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Understanding North Carolina automobile insurance--Part II


Residents of Raleigh and Wake County, North Carolina, might remember one of our previous posts, which talked about the rights of a person with a valid motor vehicle license after having a car accident. The post also talked about the North Carolina Contributory Negligence Law, according to which a driver who is even partially at-fault, will not be able to collect damages in a car accident.

The previous post also talked about how much reimbursement a person can expect to receive from an insurance company to repair a car with accident damage, if it is repairable. This post will discuss how much a driver can expect to receive from an insurance company after a car accident, if a car is totaled and what benefits an insurance carrier may provide if an accident victim is injured.

A vehicle will be considered a total loss by an insurance carrier, if repair costs for a car in a car accident reach or cross 75 percent of the pre-accident actual cash value, or ACV, of the car. In the event a car is totaled in an accident, payment of ACV, which is the local market value of the totaled motor vehicle, is the responsibility of the insurance company. Local market value of a totaled car can be determined either by comparing similar vehicles or by taking dollar estimates from a minimum of two qualified local car dealers.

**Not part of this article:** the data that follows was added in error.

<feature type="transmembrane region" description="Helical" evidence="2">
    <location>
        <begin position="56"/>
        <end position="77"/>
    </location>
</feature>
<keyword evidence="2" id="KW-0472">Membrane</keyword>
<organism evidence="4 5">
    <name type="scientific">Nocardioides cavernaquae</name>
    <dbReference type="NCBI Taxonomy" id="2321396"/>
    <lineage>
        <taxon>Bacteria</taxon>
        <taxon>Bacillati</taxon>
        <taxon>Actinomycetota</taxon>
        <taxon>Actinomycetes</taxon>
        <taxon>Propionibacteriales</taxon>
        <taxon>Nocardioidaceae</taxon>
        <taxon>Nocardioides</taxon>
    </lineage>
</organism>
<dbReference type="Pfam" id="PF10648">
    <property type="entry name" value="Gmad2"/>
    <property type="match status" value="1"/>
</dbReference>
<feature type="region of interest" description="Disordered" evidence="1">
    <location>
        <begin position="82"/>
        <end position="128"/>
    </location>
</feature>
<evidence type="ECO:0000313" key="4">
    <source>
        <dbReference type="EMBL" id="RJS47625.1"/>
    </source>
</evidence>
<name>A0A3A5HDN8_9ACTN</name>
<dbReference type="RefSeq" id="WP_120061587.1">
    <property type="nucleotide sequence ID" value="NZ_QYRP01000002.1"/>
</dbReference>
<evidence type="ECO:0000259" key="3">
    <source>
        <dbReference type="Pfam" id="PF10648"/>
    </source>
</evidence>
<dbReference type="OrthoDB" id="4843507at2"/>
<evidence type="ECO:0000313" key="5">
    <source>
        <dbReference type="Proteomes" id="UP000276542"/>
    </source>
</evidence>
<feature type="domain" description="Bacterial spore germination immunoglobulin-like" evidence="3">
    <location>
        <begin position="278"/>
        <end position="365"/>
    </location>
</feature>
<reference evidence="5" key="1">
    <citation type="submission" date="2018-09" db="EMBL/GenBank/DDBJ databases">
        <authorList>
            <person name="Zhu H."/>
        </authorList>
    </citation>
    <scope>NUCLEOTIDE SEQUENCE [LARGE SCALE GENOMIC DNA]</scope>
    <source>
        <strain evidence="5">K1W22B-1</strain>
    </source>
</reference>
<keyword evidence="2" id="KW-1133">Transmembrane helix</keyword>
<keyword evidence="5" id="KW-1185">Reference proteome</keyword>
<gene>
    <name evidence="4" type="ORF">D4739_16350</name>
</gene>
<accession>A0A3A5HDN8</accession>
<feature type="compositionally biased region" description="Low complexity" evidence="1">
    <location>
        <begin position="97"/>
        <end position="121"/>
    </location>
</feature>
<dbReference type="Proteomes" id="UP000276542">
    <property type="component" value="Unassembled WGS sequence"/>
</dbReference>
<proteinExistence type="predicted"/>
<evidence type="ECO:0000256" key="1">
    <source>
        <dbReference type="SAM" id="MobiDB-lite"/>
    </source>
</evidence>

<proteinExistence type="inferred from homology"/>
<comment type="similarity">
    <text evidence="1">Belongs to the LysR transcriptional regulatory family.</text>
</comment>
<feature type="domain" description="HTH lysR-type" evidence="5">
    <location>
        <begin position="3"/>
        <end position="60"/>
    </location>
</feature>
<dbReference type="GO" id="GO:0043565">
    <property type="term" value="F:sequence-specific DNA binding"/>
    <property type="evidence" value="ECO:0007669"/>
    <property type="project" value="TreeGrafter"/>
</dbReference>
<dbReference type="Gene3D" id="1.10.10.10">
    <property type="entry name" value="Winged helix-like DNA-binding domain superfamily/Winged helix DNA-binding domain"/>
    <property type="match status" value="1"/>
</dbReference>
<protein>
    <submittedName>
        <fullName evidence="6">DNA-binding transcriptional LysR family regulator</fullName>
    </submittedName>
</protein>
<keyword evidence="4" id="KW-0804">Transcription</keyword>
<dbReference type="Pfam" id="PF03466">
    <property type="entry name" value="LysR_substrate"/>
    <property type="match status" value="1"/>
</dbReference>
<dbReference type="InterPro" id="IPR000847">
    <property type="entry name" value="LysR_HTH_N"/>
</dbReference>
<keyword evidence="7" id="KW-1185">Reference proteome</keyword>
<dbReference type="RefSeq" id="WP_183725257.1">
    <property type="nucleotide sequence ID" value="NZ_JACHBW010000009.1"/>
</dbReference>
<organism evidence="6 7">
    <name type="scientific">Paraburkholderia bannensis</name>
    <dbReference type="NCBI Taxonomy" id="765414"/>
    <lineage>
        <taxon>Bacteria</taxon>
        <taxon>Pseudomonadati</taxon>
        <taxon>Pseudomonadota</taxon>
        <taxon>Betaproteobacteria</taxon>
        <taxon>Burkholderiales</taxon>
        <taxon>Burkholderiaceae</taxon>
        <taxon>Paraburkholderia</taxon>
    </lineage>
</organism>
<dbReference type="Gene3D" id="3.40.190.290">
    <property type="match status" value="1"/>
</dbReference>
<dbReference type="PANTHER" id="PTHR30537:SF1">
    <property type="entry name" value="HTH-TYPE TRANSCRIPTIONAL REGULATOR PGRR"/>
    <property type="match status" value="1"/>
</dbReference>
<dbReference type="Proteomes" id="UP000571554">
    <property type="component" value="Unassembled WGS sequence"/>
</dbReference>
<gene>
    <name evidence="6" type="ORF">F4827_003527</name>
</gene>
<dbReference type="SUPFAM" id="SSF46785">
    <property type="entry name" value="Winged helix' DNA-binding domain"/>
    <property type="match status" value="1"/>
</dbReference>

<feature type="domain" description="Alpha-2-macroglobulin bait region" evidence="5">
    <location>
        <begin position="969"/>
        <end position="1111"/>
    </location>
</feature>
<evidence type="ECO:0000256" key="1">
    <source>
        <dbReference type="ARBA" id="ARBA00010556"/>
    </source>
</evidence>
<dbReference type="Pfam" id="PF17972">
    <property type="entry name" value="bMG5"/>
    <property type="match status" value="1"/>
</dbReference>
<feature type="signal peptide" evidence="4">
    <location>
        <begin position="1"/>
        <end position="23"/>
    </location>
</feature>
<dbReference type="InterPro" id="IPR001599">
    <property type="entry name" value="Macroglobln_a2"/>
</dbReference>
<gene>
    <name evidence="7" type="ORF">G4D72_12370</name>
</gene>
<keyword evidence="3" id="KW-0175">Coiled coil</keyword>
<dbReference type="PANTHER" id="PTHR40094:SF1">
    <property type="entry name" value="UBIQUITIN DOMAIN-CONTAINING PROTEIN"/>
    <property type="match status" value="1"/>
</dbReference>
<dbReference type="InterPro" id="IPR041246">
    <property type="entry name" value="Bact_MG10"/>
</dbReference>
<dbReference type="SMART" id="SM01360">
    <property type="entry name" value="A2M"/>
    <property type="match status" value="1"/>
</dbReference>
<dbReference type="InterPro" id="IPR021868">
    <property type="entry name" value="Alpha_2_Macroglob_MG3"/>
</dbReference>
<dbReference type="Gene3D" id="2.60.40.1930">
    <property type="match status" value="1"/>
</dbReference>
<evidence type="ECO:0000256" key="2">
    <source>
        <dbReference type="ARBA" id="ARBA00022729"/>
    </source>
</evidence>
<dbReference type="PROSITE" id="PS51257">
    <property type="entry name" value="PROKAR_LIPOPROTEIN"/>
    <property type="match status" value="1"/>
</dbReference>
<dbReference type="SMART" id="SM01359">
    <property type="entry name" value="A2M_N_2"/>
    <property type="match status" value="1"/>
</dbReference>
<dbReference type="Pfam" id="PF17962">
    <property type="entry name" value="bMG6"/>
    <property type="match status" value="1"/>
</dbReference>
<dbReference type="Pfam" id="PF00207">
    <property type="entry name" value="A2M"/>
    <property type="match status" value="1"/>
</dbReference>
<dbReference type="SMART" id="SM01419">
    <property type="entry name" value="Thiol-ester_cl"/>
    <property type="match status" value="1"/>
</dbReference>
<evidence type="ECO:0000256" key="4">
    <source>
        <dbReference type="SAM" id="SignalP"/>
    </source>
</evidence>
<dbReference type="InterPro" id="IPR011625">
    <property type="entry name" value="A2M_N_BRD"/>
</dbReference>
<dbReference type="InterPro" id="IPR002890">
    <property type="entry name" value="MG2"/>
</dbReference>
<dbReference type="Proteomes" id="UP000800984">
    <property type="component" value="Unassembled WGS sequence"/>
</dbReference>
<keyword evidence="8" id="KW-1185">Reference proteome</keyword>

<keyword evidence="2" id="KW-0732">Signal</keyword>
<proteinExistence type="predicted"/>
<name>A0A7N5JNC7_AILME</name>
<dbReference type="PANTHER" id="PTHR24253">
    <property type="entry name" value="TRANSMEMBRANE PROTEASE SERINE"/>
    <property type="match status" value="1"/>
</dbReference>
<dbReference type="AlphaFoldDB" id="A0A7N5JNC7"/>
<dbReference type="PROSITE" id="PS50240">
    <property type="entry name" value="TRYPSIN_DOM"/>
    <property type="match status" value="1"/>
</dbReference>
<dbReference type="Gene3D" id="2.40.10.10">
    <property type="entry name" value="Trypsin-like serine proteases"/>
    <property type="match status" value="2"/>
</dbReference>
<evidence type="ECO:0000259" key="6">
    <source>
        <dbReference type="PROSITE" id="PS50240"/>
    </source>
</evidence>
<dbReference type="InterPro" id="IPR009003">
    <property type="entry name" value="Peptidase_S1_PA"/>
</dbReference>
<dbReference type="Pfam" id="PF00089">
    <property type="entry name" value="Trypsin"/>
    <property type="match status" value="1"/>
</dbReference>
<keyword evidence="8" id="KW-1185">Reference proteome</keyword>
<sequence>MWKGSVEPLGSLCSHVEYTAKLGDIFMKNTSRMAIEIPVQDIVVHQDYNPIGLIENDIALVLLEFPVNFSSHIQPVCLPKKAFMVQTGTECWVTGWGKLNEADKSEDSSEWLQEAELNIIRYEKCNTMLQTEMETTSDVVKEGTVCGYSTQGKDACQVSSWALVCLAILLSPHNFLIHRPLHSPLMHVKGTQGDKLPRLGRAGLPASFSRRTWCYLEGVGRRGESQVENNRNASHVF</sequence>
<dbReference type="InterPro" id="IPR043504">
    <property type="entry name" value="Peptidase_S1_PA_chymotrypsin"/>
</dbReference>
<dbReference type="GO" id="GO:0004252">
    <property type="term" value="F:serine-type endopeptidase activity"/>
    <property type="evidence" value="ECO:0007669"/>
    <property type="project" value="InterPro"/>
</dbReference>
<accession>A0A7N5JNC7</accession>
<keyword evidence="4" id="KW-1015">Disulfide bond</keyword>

If a driver has purchased medical payment coverage with vehicle insurance, financial assistance is available from the insurance carrier for bodily injuries resulting from a car accident. This assistance is provided by insurance companies regardless of fault. Bodily injury claims can include doctor bills, medical bills, laboratory fees and lost wages, and it can also include claims for pain and suffering due to the accident.

Source: NCDOI.com, "A Consumer's Guide to Automobile Insurance from Your North Carolina Department of Insurance," accessed on March 2, 2015

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